I think I have said it above, this chapter was even better than the previous one. My favourite chapter so far and so damn well-written that I can't even begin to describe how much I wish to praise it. The plot developed not only nicely, but also naturally, with the reveals we got, the new questions that were opened an stuff. Seriously, speculating about the story is so much fun and this chapter gave me a lot to speculate about, so naturally I love it =)

    The Prince of Wolves was introduced this chapter—what are your thoughts on it

    Hmmm... it's complicated. To remain neutral on him, the Prince of Wolves is a very interesting character. His scenes in this chapter were a special treat and I consider him to be among my favourite characters for sure. However, I am very concerned about him. I don't know if he can be trusted in any way. Maybe his goals are malicious, or at least very selfish, or maybe they are so alien in nature that they cannot even be grasped by our moral standards. Perhaps he considers himself to be the good guy in his own society, but doesn't really care much for humans beyond the value they have for his plans. It's hard to say at this point, really. He could actually care for humans and be helpful in some sort of way, but that is impossible to say at this point. Surely, he did some good things, such as him helping Tyler or his determination to find Rachel and Alex, but I can't yet see if this is done out of altruistic motives, or if he plans to use them for something that could possibly be far from good. So, I believe not trusting him is a wise thing to do until we know a lot more about him.

    That's two chapters out of nine—what are your predictions?

    I find it really hard to make any specific predictions at this point, though I have some ideas and I will try to write them down. First of all, I believe we will learn more on the Kingdom of Divine Dreams in the near future. The Prince of Wolves might even be willing to reveal some information if Thomas proves to be useful and if he asks the right questions. This might include more of the "gods" or maybe more of Clifford. In fact, I think we will get a lot more of Clifford soon. Probably even a reveal of his true nature and origins. Then I believe the identities of the other dreamers will be shown soon. We have Thomas, Tyler, Rachel and Alex, with Lana being hinted at, but that leaves three additional dreamers and I have no idea whom they could be. Most likely new characters who are not introduced yet, but I don't want to exclude the possibility that one of the already introduced characters is a dreamer as well. My money would, strangely, be on Daniel, whom I could see as a useful servant for one of the god-things if they promise to help Tyler.

    NoHopeLeft posted: »

    Alrighty! Here are the questions. I've tried to keep them more simple and to the point because I felt they were too sprawling last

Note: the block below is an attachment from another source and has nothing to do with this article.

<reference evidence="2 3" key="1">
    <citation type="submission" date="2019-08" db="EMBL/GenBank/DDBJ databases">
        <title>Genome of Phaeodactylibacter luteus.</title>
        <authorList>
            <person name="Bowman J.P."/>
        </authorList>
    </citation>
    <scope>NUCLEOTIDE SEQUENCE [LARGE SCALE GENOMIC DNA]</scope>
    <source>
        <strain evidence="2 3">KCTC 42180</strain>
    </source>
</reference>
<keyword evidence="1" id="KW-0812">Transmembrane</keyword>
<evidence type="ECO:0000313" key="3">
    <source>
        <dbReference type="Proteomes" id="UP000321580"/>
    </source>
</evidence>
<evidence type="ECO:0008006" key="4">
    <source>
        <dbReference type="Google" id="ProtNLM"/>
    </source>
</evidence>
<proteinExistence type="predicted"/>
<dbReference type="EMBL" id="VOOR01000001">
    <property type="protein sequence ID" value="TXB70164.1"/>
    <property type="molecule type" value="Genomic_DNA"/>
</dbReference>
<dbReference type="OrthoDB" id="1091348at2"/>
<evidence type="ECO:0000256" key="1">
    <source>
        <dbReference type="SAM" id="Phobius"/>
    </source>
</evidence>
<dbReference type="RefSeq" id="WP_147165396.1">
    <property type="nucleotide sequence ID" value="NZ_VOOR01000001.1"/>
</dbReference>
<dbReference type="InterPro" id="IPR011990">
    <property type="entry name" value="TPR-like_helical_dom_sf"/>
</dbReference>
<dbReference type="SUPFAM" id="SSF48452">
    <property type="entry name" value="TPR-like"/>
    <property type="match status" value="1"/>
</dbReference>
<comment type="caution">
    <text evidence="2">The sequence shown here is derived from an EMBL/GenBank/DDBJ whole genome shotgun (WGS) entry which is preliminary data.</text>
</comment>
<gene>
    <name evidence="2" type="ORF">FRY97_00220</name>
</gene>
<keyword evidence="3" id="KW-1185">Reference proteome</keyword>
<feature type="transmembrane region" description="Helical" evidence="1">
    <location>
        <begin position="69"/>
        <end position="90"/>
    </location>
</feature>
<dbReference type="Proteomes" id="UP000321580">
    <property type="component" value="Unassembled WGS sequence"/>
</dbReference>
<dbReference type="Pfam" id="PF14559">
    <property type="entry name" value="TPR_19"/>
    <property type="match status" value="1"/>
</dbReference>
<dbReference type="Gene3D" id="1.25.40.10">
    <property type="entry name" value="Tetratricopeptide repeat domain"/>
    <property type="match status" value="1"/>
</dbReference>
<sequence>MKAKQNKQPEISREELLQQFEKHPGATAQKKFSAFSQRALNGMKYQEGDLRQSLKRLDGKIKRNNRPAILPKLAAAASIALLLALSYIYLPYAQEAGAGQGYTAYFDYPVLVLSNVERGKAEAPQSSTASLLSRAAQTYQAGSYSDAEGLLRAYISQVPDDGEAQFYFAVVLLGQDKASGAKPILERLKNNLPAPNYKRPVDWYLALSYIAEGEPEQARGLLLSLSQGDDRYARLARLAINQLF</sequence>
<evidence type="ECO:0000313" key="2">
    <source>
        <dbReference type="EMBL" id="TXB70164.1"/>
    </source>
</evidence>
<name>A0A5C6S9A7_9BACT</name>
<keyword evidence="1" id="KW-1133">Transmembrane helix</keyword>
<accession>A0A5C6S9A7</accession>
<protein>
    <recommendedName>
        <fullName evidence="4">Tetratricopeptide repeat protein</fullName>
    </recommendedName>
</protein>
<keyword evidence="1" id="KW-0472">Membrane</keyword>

• Oh man, this did reveal so many interesting things and it hinted at even more. I don't even know where to begin, though I'll try. First of all, it seems the Kingdom of Divine Dreams mirrors the real world at least in some way. Maybe the dreams of the dreamers manage to shape the kingdom somehow and this is why the Prince of Wolves wishes to have them under his command. I remember Lana saying that she dreamt of the burned down ruins of Silicon once and sure enough, I now noticed that the ruins of Silicon indeed exist in the Kingdom.

    Now the knight... For a moment, I seriously gasped when the Prince called her Madam Knight and I almost thought that this is none other than Rachel. However, it seems unlikely now, because the Prince continued to speak of the two that are missing. This opens up the question, who is the knight? Maybe it could be Lana? This would explain why she dreamt of the burned down ruins of Silicon. However, what does it mean that she is a sleepwalker now and no longer a Divine Dreamer? Where is the difference? Or did the Prince mean the orb? What does the orb represent? He mentioned Thomas, so is this orb basically Thomas? I remember that the Prince called him Sleepwalker before. And could this mean that the orbs are people? Hmmm, I am not sure how and why Thomas' status changed from a Divine Dreamer to a Sleepwalker.

    But back to the knight... Maybe it is indeed Lana. It seems likely that this is a person that exists in the story and considering it is not Rachel, she would make sense, especially given the hints that she is a Divine Dreamer herself. It also seems that she works for a being known as Crane, which is almost certainly another of these beings, likely the thing the knight works for. Although I know nothing about this Crane of course, even though the knight seems to be confident that she will not meet up with either of them. Could that mean that Crane is already dead?